Cocktail Culture Revolution

Aruba might be famous for its “Aruba Ariba” cocktail, using ingredients indigenous to the island, but rest assured, the barkeeps here are also crushing the curve on new libation trends and mixology magic.


People well-mastered behind the pine in the Caribbean are always seeking the latest in cocktail and drink chemistry options and incarnations. It’s a highly competitive industry out to promote whatever is new under the sun beyond mainstay tropical drinks like Pina Coladas. (Though that creamy classic will never go out of style for those seeking the ultimate refreshment to enjoy on a tropical beach.) But today’s cocktail consumers have never been more knowledgeable about drink creation, and creative presentation has never been in more demand. Fortunately, Aruba’s barkeeps have been proving up to the task the past few years, and you’re bound to be blown away by many of their original recipes and surprisingly stellar mixology skills.


Raising the bar on presentation…

Flaming drinks and sparkler-topped shots have been around for a while, but today’s biggest trend is now smoking cocktails. Bartenders are equipped with more tools of the trade than ever before like glass bell smokers, little torches, hickory wood chips, dry ice, surgical-style tweezers, and pharmaceutical-type muddlers to craft -up increasingly complex sensations. And smoking a cocktail can really add depth to a drink. (It also looks cool!) Traveling cocktail carts are also trending in top dining spots. The bartender brings the whole process tableside or offers to make a craft cocktail right where you sit with your ingredients of choice or choice of flavor profiles.

Sometimes it’s not as much as what goes into a drink as what it comes in that has it stand out from the rest. Playful presentations of drinks abound in many of Aruba’s establishments. Don’t be surprised to encounter cocktails like an Aperol Spritz that arrives in a compostable plastic baggie with a bamboo straw and a rubber ducky floating within it. That’s fun. Or how about props like a glass skull container with a smoking head or a little plastic bathtub as your cocktail vessel? All are to be found here.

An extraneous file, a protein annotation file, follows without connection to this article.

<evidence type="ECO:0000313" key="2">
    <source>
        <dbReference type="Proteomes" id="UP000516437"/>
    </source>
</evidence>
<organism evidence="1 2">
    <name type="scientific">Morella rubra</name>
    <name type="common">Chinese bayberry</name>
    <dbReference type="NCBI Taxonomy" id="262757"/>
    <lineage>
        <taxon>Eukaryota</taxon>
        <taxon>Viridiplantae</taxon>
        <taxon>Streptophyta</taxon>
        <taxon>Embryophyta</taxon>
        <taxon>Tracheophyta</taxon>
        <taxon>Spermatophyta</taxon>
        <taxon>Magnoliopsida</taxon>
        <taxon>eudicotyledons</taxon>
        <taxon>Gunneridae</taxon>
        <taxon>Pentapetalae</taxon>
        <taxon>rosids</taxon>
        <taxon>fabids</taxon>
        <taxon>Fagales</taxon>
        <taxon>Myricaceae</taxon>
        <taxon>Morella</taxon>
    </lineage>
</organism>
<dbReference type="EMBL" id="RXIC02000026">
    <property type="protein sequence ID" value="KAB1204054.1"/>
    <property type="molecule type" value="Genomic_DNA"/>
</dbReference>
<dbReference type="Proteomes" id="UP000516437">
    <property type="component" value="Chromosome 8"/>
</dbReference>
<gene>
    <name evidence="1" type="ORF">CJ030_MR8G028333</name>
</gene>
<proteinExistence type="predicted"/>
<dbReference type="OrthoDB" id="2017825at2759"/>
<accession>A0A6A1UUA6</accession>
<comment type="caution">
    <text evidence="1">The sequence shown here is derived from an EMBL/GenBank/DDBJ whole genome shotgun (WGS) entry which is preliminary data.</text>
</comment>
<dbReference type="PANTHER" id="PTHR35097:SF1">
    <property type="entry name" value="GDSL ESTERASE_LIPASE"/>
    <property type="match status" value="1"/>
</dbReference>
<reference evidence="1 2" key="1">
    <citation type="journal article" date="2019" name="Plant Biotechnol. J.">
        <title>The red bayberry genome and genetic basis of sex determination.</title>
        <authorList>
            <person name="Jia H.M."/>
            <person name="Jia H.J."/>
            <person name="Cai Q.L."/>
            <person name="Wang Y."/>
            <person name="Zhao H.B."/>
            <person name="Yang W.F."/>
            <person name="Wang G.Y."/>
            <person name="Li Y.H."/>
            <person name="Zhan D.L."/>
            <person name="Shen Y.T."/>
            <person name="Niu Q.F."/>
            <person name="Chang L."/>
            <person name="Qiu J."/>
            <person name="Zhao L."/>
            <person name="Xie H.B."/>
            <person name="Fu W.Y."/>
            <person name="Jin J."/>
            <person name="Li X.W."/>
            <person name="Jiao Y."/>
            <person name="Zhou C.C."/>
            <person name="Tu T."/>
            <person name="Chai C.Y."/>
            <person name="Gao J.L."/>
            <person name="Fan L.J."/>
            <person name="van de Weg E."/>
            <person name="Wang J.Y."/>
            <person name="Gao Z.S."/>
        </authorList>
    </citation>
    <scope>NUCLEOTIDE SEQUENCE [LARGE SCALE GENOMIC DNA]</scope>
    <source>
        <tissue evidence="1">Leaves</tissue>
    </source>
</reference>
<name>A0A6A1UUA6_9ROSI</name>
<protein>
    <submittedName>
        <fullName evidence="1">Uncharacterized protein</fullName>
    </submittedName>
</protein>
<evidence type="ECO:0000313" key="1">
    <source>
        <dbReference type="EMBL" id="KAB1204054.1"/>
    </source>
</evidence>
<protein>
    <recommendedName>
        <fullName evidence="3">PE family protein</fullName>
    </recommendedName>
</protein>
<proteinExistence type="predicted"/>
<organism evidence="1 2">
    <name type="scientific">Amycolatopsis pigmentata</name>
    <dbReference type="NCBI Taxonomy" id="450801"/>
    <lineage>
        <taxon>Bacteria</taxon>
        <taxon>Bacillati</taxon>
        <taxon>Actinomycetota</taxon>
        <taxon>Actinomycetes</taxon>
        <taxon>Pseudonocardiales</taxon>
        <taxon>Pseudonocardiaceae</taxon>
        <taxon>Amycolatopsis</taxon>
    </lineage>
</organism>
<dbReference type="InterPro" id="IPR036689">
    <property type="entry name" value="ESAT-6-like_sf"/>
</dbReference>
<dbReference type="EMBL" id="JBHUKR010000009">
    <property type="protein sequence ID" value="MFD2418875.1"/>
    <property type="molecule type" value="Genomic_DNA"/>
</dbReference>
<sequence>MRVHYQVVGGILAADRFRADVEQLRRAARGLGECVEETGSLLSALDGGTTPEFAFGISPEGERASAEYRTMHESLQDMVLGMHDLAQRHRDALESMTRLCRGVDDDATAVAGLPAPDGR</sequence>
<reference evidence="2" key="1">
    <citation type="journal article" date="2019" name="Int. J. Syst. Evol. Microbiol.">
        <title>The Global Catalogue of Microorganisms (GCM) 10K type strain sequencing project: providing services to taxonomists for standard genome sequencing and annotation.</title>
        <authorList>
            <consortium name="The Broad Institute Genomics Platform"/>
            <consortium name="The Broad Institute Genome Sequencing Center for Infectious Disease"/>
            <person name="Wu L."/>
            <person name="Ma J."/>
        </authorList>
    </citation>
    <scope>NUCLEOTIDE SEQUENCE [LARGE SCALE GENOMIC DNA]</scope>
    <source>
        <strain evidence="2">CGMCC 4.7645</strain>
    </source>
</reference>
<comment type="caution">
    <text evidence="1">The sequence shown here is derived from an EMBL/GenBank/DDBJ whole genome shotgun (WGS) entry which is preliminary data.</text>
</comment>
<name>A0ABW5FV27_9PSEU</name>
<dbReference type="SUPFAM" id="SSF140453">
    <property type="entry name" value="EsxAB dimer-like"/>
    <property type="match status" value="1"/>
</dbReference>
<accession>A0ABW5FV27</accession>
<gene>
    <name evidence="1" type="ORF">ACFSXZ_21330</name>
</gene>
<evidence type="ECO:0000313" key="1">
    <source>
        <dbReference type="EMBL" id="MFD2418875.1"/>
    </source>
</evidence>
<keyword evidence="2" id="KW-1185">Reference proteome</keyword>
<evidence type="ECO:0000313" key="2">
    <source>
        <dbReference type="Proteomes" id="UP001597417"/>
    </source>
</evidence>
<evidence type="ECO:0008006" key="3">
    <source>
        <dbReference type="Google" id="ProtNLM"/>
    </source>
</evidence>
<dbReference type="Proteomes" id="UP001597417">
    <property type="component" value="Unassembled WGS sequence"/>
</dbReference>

Original recipes & organic ingredients

The focus on using few pre-mixes and sourcing locally for garnishes and flavorings has also become important in the industry. You’ll find many spots growing their own herbs and produce to use in their drinks, and bartenders striving to come up with their own homemade syrups using ingredients native to the island. Cocktails made with aloe and cactus and local flavors like tamarind, soursop, and passionfruit are popular here, as is using the island’s famous hot sauce and hot peppers to spice up a drink.

Eco-awareness is also a consideration in creation and presentation. Plastic swizzles have been replaced with items like rosemary sprigs and pineapple spears for stirring, and paper straws are the only kind allowed on this island now, too. You’ll also find more food in your glass these days like Bloody Marys that are more like a meal, garnished with everything from bacon strips to local shrimp, and build-your-own Bloody Caesar bars are often overflowing with an incredible choice of fare. And tiki drinks overladen with fruit are also making a comeback.


Sharing and pairing is big

Typically, pairing wine by the glass with gourmet bites has been the practice in most restaurants and chef’s tables, but now cocktail pairing is becoming all the rage. And artisan beers by the glass are also on tap for tapas pairing. And sharing is trending big time at many top spots. You’ll find oversized cocktails designed to share with anywhere from two-to-six people, as well as big buckets of “Beer-a-ritas”- bottles of cold beer, served upside-down in a frozen Margarita- topping many beach bar table tops.


Everything old is new again… with a twist!

Reimagining classic cocktails like martinis, mojitos, daiquiris, sours, and the like, have Aruba’s bartenders on full throttle for tapping their creativity for inspiration, too. Expect exotic additions or twists like truffle oil, lavender bitters, or edible glitter to be popping up in your drink here now. And inspiration is also gleaned from bartending competitions held on this island, the professionals love to learn from each other, and then take it to the next level. And the biggest winners of these competitions are always the patrons who get to sample the best. Cheers!


Article written by Susan Campbell